Should Investors Feel at Home with Housing?
Despite several headwinds, other signs indicate the housing sector may remain strong.Download PDF
- Today’s housing sector has been buffeted by headwinds and tailwinds.
- Recession fears and rising interest rates have investors concerned.
- But the U.S. also has strong labor market and rising household net worth, making mortgage defaults potentially less likely.
- A low percentage of current mortgages are adjustable-rate mortgages (ARMs) compared to those in the mid-2000s, when the housing bubble burst, in part because of rising interest rates.
- The housing market is vastly healthier than it was prior to the Great Financial Crisis of 2007-2008.
Few sectors of the U.S. economy attract more attention from investors—including homeowners, prospective buyers, and speculators—than housing. In recent years, home prices have soared as inventory has plummeted, but fears of a recession and rising interest rates have investors wondering, “What’s next for the housing sector?
Before we dive into housing specifics, it’s important to look at the U.S. economy in general. Despite this year’s stock-market volatility, fundamentally, the economy is relatively healthy with a strong job market. However, an unexpected inflation shock has the Federal Reserve (Fed) scrambling to tamp down rising prices with a series of interest-rate hikes, essentially inverting the yield curve. Many studies have shown how inverted yield curves have historically presaged recessions. However, yield curves can send false signals of imminent recessions, so it would be prudent to observe other indicators as well.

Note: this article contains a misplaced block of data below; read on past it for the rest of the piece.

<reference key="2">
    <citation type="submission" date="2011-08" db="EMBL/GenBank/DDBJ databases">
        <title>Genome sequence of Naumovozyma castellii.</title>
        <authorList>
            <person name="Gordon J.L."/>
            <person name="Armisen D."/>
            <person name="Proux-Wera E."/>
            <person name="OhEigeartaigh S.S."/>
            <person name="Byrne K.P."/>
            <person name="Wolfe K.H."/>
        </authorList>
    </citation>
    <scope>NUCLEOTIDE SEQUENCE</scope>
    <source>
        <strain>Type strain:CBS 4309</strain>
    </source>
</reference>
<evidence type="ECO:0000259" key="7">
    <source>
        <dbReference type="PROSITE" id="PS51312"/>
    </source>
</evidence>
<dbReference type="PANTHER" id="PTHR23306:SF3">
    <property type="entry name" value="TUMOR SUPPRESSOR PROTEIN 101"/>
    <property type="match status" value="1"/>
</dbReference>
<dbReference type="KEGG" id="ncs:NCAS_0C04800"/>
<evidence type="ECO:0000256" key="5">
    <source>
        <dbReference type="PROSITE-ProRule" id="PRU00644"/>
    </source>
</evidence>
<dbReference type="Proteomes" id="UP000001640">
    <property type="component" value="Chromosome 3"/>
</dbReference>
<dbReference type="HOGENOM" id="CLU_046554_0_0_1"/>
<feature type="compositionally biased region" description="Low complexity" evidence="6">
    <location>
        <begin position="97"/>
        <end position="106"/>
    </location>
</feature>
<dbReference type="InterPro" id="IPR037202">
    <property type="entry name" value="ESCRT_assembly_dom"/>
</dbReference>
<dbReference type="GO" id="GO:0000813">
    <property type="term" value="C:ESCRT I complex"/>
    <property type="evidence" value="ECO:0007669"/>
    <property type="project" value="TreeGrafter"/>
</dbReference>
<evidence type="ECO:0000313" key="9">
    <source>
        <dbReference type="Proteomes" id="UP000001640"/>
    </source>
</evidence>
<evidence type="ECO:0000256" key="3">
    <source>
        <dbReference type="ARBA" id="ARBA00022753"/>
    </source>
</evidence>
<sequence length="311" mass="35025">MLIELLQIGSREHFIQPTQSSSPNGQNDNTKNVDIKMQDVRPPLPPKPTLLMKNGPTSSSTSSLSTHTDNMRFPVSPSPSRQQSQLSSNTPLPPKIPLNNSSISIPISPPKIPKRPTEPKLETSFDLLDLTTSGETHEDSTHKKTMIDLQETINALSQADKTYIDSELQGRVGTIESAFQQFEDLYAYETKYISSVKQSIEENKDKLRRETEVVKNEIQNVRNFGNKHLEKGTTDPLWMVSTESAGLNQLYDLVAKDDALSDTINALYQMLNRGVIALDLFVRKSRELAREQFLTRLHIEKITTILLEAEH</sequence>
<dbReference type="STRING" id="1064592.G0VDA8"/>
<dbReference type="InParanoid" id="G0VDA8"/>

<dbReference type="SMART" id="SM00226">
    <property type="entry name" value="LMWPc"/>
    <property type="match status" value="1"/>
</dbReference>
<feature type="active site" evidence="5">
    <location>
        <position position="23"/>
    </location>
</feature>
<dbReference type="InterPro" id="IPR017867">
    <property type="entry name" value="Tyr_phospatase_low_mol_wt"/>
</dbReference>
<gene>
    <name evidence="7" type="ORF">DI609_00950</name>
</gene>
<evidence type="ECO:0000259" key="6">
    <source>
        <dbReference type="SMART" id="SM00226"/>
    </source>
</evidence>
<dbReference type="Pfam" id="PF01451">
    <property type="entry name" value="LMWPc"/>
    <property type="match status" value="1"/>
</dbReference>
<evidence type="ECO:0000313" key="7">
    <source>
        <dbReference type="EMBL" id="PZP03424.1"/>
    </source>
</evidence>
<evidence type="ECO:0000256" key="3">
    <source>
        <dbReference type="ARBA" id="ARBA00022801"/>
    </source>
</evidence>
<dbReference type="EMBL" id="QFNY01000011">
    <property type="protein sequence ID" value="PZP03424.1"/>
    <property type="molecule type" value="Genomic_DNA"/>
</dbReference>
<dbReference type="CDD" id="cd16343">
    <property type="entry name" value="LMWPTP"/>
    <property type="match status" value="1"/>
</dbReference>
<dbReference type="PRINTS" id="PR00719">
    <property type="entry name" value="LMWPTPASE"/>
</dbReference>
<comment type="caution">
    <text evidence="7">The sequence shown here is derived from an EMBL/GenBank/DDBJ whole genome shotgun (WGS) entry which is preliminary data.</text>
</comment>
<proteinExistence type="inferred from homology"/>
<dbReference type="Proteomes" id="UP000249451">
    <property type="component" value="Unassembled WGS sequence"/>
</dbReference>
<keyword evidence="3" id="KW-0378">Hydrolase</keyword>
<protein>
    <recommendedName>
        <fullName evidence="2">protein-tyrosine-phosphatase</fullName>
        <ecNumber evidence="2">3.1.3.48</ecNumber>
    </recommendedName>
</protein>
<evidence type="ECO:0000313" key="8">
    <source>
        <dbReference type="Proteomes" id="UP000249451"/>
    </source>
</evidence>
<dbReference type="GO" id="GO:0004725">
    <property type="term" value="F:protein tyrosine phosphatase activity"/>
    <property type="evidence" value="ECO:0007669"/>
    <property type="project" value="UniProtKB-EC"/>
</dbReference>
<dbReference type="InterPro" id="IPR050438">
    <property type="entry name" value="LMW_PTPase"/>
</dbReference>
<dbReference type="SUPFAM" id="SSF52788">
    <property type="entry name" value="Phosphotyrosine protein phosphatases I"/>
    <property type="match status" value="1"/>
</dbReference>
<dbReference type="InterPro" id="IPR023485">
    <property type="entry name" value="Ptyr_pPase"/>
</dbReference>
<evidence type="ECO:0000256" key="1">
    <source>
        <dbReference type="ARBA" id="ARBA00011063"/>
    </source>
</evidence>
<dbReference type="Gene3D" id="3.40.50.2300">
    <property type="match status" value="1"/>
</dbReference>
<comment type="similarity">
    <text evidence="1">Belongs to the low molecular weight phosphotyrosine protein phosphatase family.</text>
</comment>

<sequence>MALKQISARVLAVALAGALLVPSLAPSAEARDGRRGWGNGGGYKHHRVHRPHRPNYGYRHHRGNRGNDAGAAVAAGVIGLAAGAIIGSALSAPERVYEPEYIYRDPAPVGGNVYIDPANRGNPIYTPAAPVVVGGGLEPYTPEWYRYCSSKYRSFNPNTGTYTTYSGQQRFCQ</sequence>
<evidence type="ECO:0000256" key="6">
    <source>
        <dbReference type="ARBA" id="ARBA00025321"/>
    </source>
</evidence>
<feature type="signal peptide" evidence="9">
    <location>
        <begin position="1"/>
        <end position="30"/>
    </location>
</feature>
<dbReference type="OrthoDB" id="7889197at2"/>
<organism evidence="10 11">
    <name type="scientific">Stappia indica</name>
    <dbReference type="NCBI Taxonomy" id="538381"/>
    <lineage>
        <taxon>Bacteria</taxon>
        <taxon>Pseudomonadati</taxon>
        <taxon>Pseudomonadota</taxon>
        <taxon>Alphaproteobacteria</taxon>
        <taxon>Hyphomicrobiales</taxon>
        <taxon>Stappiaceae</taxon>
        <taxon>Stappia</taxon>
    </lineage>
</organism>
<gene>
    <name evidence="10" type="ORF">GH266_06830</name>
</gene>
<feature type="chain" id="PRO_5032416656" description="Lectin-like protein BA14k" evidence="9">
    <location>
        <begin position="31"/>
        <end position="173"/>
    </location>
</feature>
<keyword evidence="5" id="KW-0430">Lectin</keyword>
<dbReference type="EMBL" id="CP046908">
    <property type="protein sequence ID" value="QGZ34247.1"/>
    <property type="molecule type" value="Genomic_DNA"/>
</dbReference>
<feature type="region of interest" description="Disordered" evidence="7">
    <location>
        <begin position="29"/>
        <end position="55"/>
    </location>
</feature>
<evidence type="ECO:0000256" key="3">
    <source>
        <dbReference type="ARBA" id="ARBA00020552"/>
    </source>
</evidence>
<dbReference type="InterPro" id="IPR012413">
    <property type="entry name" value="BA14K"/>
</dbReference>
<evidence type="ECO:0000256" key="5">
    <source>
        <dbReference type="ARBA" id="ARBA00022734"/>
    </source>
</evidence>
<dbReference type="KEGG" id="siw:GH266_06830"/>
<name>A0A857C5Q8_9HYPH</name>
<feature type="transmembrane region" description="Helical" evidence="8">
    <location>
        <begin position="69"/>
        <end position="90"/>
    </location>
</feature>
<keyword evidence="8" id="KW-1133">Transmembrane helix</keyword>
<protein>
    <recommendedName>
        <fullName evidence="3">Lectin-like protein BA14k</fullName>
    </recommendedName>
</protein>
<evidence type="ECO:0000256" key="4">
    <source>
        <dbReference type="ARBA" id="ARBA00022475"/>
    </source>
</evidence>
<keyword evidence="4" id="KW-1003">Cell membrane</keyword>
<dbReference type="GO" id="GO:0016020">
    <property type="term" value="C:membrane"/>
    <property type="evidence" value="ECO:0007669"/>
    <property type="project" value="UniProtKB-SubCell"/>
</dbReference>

The stock market itself may also predict recessions. Although the stock market tends to be a leading indicator of the overall economy, changes in net wealth may be a better signal for recessions to come. Recessions tend to follow periods when annual percentage changes in net wealth are roughly flat to negative, while negative returns in the stock market can also send false signals of recession.
Net Wealth of U.S. Households vs S&P 500 Total Return
One’s net wealth extends beyond just the stock and bond markets, and that’s where housing comes in. According to the Fed, housing wealth equates on average to about one-half of household net worth. Consumption patterns tend to align with changes in household net wealth, which is important since consumption makes up roughly two-thirds of the U.S. gross domestic product (GDP).
Housing wealth is obtained primarily by price appreciation gains, and the U.S. housing market has seen prices accelerate at a rapid rate over the last decade, particularly over the past two years.
Home Prices Have Soared Since 2020
According to a study by the National Association of Realtors, U.S. households amassed $8.2 trillion in housing wealth from 2010 through 2020. The study also found that among middle-income homeowners, total housing wealth jumped by $2.1 trillion. It should be noted that those figures exclude the staggering 20% home price appreciation seen over 2021. This rise in housing wealth means more potential spending power for consumers who choose to use that wealth through home equity.
On the supply side of housing, high input costs and a record low lack of supply have contributed to rising housing prices. A sharp rise in lumber prices last year also contributed to the recent surge in housing prices.
Lumber Prices Reached Record Highs in 2021
Housing Inventory Is at a Record Low